The Wixaritari are an ancient indigenous people from North-West Mexico (see Figure 1). They continue an unbroken shamanic tradition, living in harmony with their sacred lands, singing songs, performing rituals, farming, producing art, and guided through dreams and honoring their plant medicines
Their shamanic leaders, the Ma’arakate (singers), lead an annual pilgrimage to the dessert to honor the Peyote cactus sacrament, which forms a gateway to the other world, and the world of dreams,
Diego Perez Lombardini
Diego is 33 years old. A talented musician, who at 28 traveled to Paris. Later he would head to India in search of a Guru, only to return to Europe and attend a ceremony with a Wixaritari Merikame. This prompted him to return to Mexico and seek him out, and reach out to the Wixarika tradition. Now Diego is the only non-Wixaritari ‘mestizo’ (musician) , to to hold a position in the religious tradition of San Andres Cohamiata (see Figure 1), Tatei Kie. Currently he is the Kanereru of Tanana Xaturi and a pilgrim with one of La Laguna’s ceremonial centres.
Diego is a remarkable musician who has formed a very special relationship with Wixaritari people through his music, and is uniquely placed to speak of the glimpes of their world he has been privileged to see,.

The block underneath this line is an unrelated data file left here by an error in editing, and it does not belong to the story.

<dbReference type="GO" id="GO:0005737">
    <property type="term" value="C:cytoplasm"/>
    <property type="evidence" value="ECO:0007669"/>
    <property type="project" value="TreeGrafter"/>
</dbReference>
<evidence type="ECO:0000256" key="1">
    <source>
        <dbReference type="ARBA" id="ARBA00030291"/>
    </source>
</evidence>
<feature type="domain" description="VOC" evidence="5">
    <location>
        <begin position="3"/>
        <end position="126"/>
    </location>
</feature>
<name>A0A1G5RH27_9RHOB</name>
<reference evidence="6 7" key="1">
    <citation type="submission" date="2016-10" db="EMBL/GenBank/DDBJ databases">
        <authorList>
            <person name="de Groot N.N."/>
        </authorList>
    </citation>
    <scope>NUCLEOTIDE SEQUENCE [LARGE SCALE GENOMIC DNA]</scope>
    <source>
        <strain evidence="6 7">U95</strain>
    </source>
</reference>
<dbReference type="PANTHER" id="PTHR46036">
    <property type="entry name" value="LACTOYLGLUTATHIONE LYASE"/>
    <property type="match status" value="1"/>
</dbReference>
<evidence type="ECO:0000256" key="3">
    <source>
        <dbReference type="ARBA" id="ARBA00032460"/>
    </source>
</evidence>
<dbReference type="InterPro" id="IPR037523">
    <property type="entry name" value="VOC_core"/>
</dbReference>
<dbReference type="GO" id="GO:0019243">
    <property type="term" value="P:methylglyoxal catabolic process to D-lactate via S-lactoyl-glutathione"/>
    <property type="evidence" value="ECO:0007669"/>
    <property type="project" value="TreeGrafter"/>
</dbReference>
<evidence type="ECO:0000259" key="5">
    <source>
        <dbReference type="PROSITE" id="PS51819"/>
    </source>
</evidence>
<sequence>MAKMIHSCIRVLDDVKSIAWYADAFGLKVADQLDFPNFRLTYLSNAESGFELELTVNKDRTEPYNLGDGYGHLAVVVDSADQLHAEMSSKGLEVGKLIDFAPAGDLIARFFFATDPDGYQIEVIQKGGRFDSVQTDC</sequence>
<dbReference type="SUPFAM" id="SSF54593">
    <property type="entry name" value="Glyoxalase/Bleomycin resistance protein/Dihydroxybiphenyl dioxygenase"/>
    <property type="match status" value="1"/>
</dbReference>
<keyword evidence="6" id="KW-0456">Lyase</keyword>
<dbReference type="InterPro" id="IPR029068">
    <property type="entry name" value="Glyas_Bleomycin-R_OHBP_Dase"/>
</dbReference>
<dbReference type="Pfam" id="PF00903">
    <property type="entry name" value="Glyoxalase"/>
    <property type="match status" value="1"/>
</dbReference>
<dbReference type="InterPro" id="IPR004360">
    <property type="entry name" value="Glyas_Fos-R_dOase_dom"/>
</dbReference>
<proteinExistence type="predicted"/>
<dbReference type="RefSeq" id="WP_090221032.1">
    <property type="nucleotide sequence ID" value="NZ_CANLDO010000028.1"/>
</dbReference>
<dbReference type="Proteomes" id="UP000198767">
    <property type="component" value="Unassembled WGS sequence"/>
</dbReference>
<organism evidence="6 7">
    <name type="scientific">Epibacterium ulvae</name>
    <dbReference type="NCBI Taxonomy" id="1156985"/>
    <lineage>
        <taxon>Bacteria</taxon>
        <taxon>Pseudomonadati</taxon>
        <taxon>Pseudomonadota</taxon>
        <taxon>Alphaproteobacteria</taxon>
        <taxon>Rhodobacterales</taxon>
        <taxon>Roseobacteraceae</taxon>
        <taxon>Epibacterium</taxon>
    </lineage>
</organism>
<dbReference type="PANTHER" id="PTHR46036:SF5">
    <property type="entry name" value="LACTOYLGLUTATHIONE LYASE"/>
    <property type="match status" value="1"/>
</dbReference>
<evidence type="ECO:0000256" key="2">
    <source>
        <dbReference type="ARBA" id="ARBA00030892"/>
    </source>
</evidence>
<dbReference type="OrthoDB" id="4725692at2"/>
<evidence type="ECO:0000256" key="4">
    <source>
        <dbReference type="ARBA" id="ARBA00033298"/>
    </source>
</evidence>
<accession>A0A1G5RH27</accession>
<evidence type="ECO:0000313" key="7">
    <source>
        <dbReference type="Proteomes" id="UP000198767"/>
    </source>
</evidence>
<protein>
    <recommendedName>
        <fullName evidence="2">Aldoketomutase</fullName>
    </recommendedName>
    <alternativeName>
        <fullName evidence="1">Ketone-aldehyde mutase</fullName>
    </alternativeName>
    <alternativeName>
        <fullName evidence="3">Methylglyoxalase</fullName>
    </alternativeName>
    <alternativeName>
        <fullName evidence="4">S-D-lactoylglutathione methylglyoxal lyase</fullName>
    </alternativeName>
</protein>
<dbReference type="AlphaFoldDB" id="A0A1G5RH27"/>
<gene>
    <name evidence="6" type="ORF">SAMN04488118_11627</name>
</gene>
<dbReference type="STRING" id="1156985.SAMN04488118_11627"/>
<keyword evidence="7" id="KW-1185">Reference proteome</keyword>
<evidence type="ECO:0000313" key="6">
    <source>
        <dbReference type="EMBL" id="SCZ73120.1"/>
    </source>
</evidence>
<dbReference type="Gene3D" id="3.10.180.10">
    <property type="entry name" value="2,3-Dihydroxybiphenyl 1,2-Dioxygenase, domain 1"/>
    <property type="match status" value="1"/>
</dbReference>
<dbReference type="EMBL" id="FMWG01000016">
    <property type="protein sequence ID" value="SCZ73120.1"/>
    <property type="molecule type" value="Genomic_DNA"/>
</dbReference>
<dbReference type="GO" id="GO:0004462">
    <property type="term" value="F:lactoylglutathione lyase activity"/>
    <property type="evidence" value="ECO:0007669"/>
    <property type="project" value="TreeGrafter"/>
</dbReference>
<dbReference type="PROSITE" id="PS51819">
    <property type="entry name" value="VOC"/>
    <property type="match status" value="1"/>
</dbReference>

Peregrino is music composed by Diego and fellow musicians, inspired by the Wixaritari, and to support the valuable work they are doing to support these people . Please download and donate generously via band camp – click here
Aedo, A and Faba, P., 2017, The act of knowing the indeterminancy of the known in Huichol contexts (Mexico), European Association of Social Anthropologists
Angeles, A. and Corlos, S., March 1999, The Wixaritari Today, Cultural Survival Quarterly Magazine.
Kindl, O. 2014, The Body and the Rope: The “Intertwining” Ritual of the Huichol Peyoteros (Western Mexico), 40, Ateliers d’anthropologie
Liffman, P. M., 2007, Museums and Mexican Indigenous Territoriality, Museum Anthropology, Vol. 30, No. 2, pp. 141-160